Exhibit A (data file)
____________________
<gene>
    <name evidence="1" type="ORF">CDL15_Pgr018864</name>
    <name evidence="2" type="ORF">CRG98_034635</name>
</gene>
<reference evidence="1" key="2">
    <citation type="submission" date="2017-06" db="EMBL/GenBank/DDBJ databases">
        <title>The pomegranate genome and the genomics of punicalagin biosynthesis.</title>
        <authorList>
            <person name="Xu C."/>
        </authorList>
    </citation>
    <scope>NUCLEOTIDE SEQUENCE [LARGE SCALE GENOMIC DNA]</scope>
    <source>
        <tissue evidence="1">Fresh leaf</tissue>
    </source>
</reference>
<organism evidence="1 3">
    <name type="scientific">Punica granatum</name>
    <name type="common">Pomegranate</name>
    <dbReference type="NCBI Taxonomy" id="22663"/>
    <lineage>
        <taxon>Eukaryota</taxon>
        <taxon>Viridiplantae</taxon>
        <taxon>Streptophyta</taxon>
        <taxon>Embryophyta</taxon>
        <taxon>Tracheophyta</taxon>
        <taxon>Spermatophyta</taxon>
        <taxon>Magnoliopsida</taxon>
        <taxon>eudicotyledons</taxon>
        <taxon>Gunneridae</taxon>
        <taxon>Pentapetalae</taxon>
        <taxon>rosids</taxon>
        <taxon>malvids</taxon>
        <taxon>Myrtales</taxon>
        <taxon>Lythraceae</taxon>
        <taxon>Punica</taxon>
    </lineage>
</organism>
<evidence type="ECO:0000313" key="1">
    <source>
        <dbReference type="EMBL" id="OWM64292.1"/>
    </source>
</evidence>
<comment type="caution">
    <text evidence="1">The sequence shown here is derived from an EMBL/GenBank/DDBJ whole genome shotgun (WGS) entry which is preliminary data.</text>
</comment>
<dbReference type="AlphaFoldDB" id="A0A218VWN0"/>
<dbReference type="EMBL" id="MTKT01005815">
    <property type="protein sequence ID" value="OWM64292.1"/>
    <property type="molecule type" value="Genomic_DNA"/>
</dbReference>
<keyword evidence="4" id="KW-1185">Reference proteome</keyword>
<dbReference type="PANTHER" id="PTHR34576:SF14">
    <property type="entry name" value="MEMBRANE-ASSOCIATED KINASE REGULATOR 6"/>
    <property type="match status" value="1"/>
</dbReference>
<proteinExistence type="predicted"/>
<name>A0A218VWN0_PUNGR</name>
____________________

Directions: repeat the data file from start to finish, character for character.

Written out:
<gene>
    <name evidence="1" type="ORF">CDL15_Pgr018864</name>
    <name evidence="2" type="ORF">CRG98_034635</name>
</gene>
<reference evidence="1" key="2">
    <citation type="submission" date="2017-06" db="EMBL/GenBank/DDBJ databases">
        <title>The pomegranate genome and the genomics of punicalagin biosynthesis.</title>
        <authorList>
            <person name="Xu C."/>
        </authorList>
    </citation>
    <scope>NUCLEOTIDE SEQUENCE [LARGE SCALE GENOMIC DNA]</scope>
    <source>
        <tissue evidence="1">Fresh leaf</tissue>
    </source>
</reference>
<organism evidence="1 3">
    <name type="scientific">Punica granatum</name>
    <name type="common">Pomegranate</name>
    <dbReference type="NCBI Taxonomy" id="22663"/>
    <lineage>
        <taxon>Eukaryota</taxon>
        <taxon>Viridiplantae</taxon>
        <taxon>Streptophyta</taxon>
        <taxon>Embryophyta</taxon>
        <taxon>Tracheophyta</taxon>
        <taxon>Spermatophyta</taxon>
        <taxon>Magnoliopsida</taxon>
        <taxon>eudicotyledons</taxon>
        <taxon>Gunneridae</taxon>
        <taxon>Pentapetalae</taxon>
        <taxon>rosids</taxon>
        <taxon>malvids</taxon>
        <taxon>Myrtales</taxon>
        <taxon>Lythraceae</taxon>
        <taxon>Punica</taxon>
    </lineage>
</organism>
<evidence type="ECO:0000313" key="1">
    <source>
        <dbReference type="EMBL" id="OWM64292.1"/>
    </source>
</evidence>
<comment type="caution">
    <text evidence="1">The sequence shown here is derived from an EMBL/GenBank/DDBJ whole genome shotgun (WGS) entry which is preliminary data.</text>
</comment>
<dbReference type="AlphaFoldDB" id="A0A218VWN0"/>
<dbReference type="EMBL" id="MTKT01005815">
    <property type="protein sequence ID" value="OWM64292.1"/>
    <property type="molecule type" value="Genomic_DNA"/>
</dbReference>
<keyword evidence="4" id="KW-1185">Reference proteome</keyword>
<dbReference type="PANTHER" id="PTHR34576:SF14">
    <property type="entry name" value="MEMBRANE-ASSOCIATED KINASE REGULATOR 6"/>
    <property type="match status" value="1"/>
</dbReference>
<proteinExistence type="predicted"/>
<name>A0A218VWN0_PUNGR</name>